Moved to NY from somewhere else?

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    I'm interested in moving to NY after getting my 1st year under my belt as an RN...anyone with EXPERIENCED advice on this? What is it like in New York as opposed to Texas? I know there is a big difference such as cost of living, etc. I'm single and looking for a change. (Yes I know NY will be a big change) <---so now that we've gotten that discussion out of the way... What's nursing and living like in NY? Any areas that are affordable and nice looking?
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  3. 6 Comments so far...

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    LIving in NYC is extremely expensive, especially if you want to live in manhattan. In manhattan, a studio will run nearly $2,000/per month. You may want to live in the outer boroughs (brooklyn, queens, bronx, staten island [but it's really far from the city]) Even the outer boroughs are expensive as heck. A one bedroom will be near $1200 a month, and don't expect any space. The rooms are as big as a closet (i'm exaggerating but you get the point, hehe)

    Can you make it alone on a nurse's salary after taxes? Sure. But you'd have to be extremely wise with your money and learn to save.

    Job market wise? NY is dried up and completely saturated with new grads as well as experienced nurses. The healthcare system in NY as far as finances go are being stretched beyond capacity, many hospitals are in bad financial situations and are laying off employees. 3 major hospitals have closed within the past 2 years with the most recent being a couple of weeks ago. It is extremely difficult to land a job in NY, even though you may have a year experience it may be slightly easier but don't expect a job right away.

    I believe the situation may be better upstate NY but that's not typically the area people have in mind when they say they want to move to NY.

    Knowing what I know now, if I lived in another state, I wouldn't rush to move to NY. At all. It's expensive and there isn't a lot of jobs to go around for nurses. Competition is fierce and it's not about what you know, it's who you know.

    Good luck.
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    I agree with LaynaER.

    Having lived and worked in Manhattan for 3 years now, I've seen several hospitals close, waiting lists for new grads seeking jobs fill up, and now the market has been flooded with 700 experienced nurses after St Vincent's closed recently.

    I pay over $2000 a month for my tiny studio. You can find cheaper places, but they usually involve a long commute, and sometimes sketchy areas. My salary is pretty good, but after federal, state, and city tax PLUS sales tax, there isn't much left to play with.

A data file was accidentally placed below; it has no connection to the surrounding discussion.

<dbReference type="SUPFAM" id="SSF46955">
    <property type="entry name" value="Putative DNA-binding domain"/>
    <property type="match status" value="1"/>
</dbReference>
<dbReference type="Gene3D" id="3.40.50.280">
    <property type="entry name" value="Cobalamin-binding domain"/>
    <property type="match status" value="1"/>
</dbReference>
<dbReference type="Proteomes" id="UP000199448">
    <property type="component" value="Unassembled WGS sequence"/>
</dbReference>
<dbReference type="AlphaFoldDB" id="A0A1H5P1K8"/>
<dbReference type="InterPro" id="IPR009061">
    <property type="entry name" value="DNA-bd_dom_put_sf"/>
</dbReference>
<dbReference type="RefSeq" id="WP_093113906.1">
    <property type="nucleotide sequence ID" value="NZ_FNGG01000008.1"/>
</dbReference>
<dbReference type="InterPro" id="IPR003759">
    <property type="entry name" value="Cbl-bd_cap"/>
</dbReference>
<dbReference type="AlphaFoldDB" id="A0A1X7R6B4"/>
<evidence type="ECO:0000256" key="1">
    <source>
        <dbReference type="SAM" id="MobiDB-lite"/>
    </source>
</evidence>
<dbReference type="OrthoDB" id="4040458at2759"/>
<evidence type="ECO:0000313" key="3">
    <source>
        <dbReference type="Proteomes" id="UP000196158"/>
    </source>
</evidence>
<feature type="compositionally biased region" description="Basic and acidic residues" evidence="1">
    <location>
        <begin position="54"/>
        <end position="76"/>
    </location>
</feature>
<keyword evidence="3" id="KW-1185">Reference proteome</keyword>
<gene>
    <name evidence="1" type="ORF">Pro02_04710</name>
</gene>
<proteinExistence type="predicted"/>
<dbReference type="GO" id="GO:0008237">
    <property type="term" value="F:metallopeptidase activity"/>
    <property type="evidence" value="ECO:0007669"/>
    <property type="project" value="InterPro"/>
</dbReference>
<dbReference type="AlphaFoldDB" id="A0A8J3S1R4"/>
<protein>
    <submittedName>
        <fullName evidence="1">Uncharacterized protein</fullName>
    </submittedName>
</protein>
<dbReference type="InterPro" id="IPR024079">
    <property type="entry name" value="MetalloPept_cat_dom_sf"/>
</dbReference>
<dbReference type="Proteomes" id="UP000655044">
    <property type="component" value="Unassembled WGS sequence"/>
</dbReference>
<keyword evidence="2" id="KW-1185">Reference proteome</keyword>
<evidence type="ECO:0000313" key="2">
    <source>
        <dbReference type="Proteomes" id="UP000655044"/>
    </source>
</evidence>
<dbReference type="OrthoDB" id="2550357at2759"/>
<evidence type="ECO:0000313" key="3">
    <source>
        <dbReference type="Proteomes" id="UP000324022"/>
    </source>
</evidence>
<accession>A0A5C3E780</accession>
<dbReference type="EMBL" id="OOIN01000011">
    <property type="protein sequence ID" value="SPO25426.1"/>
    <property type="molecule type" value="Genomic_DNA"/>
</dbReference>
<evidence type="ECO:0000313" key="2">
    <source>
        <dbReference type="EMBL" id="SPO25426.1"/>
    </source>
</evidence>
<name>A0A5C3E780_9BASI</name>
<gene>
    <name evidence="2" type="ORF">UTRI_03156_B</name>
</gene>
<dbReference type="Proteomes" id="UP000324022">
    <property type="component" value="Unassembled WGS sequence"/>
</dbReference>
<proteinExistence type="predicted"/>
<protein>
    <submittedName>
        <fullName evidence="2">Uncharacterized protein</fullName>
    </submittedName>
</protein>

My advice is to wait until the economy picks up, or move to a smaller city that can offer more for less $$.

    NYC isn't all it's cracked up to be.
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    I moved to Long Island, NY after I had 2 years experience (I am originally from Texas, too!). The cost of living is shockingly higher than Texas', but so is the RN salary. My lifestyle has not changed one bit (I am spending more money, but I also have more money, so it all equalizes out). I had no problem getting a job--I only applied and interviewed at one place, actually. You would do just fine here.

    If you want to move to Manhattan, I recommend getting a travel nurse job where your housing will be provided for you. A friend of mine did this--she had a tiny studio apartment, but it was free!
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    tcunurse, how long ago did you move to long island? Because I find that a lot of experienced nurses and people who already have jobs seem to be pretty out of touch with how terrible the job market is. Which makes sense b/c If you've never had to struggle for a job/got one easily/have been in your position for a couple of years then you don't really have a firm grasp on the dire situation as as far jobs are concerned. :-/
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    I moved to LI 4 years ago.
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    I just moved to New York last September. I've been a nurse since 2007. Last spring/summer I attempted whole-heartedly to get travel nursing assignments in New York, with no luck at all. In a dire attempt to move to New York, I opened my mind a bit when I found a job on craigslist for a pediatric private duty nurse. At first, I thought I would never work home care, but I actually really enjoy my job. It's fine for now, but eventually, I would like to go back to the hospital.

    Manhattan is super expensive to live in. It's often easier on your pocketbook if you can get a roommate. I haven't been to the Bronx, but I definitely am pro-brooklyn as a great place to live. It seems as though getting to Queens from Brooklyn though is a hassle, unless you are driving. And as for Staten Island, I haven't been there, but I never hear fantastic things about it.

    If you are really serious about moving to New York City, it may help to broaden your perspective on what kind of job you should take. There are jobs out there, but they may not be #1 on your list. That might change if moving to New York is #1 on your list.

    I am at a transition point in my life, and eventually I will get back into the hospital when the timing is right. Moving to New York City was something I felt I had to do (I had been planning for a long time), and I did it.

    You also need to get a New York State nursing license, so try to initiate that process before applying to jobs! It also helps if you have BSN... most job postings I see require that the applicant has a BSN.

    Good lucky =)


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